NYT op-ed by Daniel Pollack-Pelzner about Mary Poppins wearing blackface.
USA today is already covering Twitter's reaction (btw, really, USA Today?).
I expect to see a lot of people pointing and shouting at this example of "LIE-berals being TOO sensitive!!!!"
And yeah, I think the Mary Poppins thing is silly.
But this "too sensitive" thing, like the derisive use of "politically correct," is worth some attention.
Sure, there are times when people are being too sensitive (I'm looking at you Pollack-Pelzner).
However, there is a much longer history of guys like me telling other people, "Don't be offended. This is the way things are. You're being too sensitive."
Due to the accident of history, our cultural landscape was shaped by a lot of straight white dudes catering to all the other straight white dudes. If you find that statement controversial, I don't know what to tell you. The evidence is literally everywhere. And it's not just that the world is built to make us comfortable; it's also the absurd backlash to razor commercials, #BLM, #metoo, female science fiction writers, female game designers, black actors in comic book movies... Oh. My. God. The irony that these are the people accusing others of being too sensitive surpasses the level of satire.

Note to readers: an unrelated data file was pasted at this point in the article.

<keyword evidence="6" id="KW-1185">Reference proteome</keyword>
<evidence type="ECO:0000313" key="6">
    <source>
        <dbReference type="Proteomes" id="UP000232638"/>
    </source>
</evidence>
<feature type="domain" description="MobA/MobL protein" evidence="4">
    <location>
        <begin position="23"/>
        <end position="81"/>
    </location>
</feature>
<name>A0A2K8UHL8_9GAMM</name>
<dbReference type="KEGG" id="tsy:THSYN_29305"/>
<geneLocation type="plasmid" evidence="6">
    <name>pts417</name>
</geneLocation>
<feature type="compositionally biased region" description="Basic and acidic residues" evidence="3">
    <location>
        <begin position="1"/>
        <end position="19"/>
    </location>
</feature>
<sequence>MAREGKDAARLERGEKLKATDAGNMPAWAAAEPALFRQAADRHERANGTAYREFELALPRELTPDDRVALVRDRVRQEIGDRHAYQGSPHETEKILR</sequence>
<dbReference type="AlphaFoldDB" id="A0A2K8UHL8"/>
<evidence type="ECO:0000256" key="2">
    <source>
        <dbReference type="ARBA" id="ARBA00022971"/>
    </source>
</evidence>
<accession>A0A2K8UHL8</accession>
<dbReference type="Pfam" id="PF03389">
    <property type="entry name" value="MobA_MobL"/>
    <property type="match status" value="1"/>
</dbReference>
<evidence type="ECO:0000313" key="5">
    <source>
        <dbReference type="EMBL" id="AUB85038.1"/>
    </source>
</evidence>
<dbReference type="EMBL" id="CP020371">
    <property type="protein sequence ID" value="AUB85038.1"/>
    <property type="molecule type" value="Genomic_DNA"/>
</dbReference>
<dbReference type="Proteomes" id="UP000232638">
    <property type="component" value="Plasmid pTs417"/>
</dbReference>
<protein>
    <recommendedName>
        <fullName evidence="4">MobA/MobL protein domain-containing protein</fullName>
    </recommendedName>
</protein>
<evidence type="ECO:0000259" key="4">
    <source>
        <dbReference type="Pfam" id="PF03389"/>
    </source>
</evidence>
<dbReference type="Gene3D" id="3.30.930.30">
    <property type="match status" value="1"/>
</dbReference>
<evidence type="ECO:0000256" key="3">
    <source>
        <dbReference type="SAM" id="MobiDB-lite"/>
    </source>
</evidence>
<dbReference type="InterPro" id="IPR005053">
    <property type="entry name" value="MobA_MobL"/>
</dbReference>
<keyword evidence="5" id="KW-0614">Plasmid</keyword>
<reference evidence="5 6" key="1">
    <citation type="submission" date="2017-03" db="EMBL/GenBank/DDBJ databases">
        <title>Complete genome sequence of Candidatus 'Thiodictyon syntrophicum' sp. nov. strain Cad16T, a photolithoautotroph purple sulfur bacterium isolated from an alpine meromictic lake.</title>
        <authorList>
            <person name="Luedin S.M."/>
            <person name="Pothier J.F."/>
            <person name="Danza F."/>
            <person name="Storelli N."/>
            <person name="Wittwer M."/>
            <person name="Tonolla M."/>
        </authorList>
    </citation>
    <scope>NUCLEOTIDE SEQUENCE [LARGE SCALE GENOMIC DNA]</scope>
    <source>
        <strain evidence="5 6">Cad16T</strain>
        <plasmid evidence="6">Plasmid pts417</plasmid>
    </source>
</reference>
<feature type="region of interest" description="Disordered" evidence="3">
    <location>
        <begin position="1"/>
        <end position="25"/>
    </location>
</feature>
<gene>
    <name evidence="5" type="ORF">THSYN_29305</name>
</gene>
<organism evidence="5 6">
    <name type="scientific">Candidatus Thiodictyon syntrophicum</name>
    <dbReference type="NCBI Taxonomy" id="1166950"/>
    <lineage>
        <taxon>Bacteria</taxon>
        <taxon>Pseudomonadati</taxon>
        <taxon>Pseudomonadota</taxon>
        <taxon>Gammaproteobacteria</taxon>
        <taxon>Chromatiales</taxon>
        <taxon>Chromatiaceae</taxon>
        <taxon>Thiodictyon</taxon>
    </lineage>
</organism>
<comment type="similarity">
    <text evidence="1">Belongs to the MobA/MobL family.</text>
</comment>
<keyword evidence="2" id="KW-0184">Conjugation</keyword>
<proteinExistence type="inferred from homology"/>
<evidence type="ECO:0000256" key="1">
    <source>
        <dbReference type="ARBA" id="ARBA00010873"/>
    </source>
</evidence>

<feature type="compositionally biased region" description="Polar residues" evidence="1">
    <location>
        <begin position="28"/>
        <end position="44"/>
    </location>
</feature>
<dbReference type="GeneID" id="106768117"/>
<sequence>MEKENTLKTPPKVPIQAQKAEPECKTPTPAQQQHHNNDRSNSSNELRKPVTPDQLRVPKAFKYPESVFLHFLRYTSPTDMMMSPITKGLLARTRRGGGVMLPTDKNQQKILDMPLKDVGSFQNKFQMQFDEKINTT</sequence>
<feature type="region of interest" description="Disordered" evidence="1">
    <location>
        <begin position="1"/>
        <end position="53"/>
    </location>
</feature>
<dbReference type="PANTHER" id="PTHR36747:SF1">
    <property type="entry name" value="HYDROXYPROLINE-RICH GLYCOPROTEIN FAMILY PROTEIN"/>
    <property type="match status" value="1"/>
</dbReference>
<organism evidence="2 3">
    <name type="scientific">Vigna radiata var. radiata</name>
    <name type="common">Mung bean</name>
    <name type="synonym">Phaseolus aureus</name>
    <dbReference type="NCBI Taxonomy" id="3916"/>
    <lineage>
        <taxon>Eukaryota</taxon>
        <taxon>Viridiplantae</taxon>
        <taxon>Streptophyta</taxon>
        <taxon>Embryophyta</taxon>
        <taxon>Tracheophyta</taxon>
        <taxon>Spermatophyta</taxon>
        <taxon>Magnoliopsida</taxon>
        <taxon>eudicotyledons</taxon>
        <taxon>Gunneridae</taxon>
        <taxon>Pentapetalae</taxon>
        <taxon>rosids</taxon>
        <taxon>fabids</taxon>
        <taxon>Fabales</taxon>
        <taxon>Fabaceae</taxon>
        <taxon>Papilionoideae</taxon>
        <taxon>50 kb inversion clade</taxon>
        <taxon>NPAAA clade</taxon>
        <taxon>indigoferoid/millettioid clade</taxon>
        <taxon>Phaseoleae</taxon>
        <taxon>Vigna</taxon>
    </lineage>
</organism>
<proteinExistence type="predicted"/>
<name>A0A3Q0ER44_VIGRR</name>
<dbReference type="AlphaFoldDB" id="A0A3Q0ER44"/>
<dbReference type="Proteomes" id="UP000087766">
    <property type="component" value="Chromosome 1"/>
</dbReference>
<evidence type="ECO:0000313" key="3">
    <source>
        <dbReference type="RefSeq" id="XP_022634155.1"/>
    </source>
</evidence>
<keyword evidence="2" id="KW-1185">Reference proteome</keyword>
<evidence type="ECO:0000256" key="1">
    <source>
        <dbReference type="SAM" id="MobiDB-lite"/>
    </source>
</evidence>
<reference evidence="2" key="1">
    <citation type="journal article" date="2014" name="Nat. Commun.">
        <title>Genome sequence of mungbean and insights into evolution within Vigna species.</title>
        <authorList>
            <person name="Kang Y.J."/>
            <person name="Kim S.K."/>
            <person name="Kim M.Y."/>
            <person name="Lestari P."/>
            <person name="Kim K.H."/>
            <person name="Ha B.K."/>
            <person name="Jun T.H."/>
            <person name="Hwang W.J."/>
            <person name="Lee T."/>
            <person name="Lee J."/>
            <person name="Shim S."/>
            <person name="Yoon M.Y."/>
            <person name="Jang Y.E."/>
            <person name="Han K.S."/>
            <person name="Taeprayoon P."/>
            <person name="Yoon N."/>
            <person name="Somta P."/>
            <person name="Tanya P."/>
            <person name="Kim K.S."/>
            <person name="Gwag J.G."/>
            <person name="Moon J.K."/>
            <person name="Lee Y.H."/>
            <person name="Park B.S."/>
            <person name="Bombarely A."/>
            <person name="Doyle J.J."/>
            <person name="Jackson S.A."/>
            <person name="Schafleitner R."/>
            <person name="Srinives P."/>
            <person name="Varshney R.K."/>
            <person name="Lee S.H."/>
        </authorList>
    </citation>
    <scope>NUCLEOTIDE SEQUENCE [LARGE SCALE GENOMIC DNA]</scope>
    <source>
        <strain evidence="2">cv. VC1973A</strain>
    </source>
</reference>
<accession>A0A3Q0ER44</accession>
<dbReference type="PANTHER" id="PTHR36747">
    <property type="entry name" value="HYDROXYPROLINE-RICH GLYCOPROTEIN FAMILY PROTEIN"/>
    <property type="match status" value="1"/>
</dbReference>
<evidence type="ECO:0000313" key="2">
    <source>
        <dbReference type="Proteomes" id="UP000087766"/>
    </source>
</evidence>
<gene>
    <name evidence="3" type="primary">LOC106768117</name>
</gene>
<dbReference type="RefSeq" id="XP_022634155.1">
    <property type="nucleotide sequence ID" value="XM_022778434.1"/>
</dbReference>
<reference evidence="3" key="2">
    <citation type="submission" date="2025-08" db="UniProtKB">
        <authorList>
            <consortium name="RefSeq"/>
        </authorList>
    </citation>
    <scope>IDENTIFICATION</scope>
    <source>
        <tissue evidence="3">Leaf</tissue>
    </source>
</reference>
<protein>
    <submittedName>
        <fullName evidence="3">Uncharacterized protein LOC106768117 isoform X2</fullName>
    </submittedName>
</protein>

But I get it. Because for people who are comfortable in a world built for straight white dudes (and that includes a lot of people are not straight, white, or dude-like), "this is the way things are."
And living in a moment when people are challenging the way things are can lead to some disturbances. In fact, it should disturb some people.
It disturbs me and my understanding of my world. I have to accept there are some things I do not understand as offensive, but those things offend others.
And when people assert themselves and expect to be treated with dignity, I may have to reexamine the way things are.
I may find that the world I thought of as so comfortable was actually a lot less comfortable for people I hadn't taken into consideration.
Making room and treating others with dignity is going to change my world.
It'll disturb my world.
There's going to be times when I have to admit I do not - and cannot - understand why someone is offended, because they have a point of view I am unable to share.
So, I have to be more careful with that accusation of "too sensitive." It may, after all, be me that has become too sensitive.